A joint investigation by Motherboard and PCMag has shown that Avast, an antivirus, and cybersecurity company, has been collecting and selling “highly sensitive web browsing data” through Jumpshot.
Jumpshot, a subsidiary company of Avast, was initially started in 2015 to extend Avast’s data analytics capabilities. Now, reports say that it collects user data and repackages them to sell to global companies. Suspected companies who have bought data from Jumpshot include Google, Microsoft, Yelp, Pepsi, and many more.
Jumpshot was able to collect data through Avast’s web extension, and software, which they reported to have more than 435 million active users a month, and is installed in more than 100 million devices. Samples of data collected were Google searches, including locations and GPS coordinates on Google Maps, YouTube videos, online purchases, porn websites and searches, and more. The data also included the time and date the user visited any of these sites. Fortunately, personal information such as the user’s names were not included in the data collection.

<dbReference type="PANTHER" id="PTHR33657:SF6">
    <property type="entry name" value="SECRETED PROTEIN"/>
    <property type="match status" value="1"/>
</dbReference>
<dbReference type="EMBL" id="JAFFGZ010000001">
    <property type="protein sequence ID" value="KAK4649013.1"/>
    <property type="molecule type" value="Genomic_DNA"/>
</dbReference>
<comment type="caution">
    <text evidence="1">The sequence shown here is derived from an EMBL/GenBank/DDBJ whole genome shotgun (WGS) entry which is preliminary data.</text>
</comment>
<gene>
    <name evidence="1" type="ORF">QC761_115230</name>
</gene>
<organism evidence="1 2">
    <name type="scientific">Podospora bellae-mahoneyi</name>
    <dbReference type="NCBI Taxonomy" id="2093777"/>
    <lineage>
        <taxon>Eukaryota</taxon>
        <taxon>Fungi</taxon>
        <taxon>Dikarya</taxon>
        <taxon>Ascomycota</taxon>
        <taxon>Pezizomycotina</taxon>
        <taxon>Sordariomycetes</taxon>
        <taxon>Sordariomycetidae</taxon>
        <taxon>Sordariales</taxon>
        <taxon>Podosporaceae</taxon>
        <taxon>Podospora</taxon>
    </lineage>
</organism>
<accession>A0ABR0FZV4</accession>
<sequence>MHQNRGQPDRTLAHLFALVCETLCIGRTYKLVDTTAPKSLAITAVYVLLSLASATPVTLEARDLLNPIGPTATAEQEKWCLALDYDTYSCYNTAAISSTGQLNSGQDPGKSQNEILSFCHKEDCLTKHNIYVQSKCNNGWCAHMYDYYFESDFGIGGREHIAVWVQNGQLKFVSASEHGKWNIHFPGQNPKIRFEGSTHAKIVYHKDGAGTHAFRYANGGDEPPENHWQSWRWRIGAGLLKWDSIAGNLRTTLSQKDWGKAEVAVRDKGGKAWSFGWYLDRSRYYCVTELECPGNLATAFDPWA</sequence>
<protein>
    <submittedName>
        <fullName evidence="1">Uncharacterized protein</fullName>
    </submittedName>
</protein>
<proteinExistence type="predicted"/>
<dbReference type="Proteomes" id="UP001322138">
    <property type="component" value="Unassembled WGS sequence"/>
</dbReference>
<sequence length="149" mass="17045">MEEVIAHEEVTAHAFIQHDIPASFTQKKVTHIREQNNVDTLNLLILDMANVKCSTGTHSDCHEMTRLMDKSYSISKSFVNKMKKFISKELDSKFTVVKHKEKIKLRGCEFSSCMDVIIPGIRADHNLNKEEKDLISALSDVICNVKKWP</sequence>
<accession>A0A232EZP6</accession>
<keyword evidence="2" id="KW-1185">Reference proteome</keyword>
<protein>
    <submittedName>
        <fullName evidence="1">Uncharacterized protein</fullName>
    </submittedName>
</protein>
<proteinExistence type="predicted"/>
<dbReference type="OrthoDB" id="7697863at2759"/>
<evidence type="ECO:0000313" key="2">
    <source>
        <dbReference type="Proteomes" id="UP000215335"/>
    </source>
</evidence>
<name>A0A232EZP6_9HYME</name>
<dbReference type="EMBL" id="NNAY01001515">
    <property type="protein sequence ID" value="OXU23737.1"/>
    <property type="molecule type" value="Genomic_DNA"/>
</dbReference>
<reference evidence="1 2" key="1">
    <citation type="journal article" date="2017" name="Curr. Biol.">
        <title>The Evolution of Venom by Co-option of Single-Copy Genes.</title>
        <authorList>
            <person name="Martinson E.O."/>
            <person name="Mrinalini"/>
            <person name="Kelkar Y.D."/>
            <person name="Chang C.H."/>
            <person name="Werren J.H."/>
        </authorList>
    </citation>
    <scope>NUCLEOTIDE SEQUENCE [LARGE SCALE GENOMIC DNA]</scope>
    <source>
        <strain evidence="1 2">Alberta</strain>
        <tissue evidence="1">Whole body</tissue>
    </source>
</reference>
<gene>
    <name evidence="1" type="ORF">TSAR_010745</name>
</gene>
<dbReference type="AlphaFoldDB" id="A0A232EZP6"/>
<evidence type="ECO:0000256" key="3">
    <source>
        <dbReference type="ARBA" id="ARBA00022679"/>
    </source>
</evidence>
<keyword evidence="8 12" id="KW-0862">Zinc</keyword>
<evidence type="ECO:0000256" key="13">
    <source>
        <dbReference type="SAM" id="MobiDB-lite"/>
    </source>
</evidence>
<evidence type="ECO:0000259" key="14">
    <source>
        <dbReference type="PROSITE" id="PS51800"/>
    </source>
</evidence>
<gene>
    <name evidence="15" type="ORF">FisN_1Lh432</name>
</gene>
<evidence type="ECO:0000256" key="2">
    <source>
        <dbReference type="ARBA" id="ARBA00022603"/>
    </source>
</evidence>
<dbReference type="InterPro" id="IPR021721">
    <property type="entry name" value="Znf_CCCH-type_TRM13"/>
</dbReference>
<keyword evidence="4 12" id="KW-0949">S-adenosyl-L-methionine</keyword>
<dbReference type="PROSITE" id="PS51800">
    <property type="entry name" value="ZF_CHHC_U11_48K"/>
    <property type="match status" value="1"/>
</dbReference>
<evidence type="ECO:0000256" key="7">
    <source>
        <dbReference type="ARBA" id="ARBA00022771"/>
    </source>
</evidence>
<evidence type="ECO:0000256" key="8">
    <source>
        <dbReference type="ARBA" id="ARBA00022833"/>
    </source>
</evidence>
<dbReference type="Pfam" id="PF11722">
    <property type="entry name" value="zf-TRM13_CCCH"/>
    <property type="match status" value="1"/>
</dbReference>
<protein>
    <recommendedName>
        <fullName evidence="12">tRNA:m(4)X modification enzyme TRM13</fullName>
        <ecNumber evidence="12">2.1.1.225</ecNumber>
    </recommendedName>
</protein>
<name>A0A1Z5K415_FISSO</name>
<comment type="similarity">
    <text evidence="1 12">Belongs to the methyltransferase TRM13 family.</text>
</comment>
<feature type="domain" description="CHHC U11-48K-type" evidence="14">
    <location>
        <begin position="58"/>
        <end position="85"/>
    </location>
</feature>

After being exposed, Avast CEO Ondrej Vlcek has then issued a public statement, apologizing to the company’s customers, partners, employees, and investors. Ondrej Vlcek assured the public that Avast’s top priority is cyber protection and it must be embedded in everything they do in their business and their products. It is for those reasons that he and his board of directors have “decided to terminate the Jumpshot data collection and wind down Jumpshot’s operations, with immediate effect.” While the decision will impact hundreds of Jumpshot employees, Avast feels that this is the right thing to do.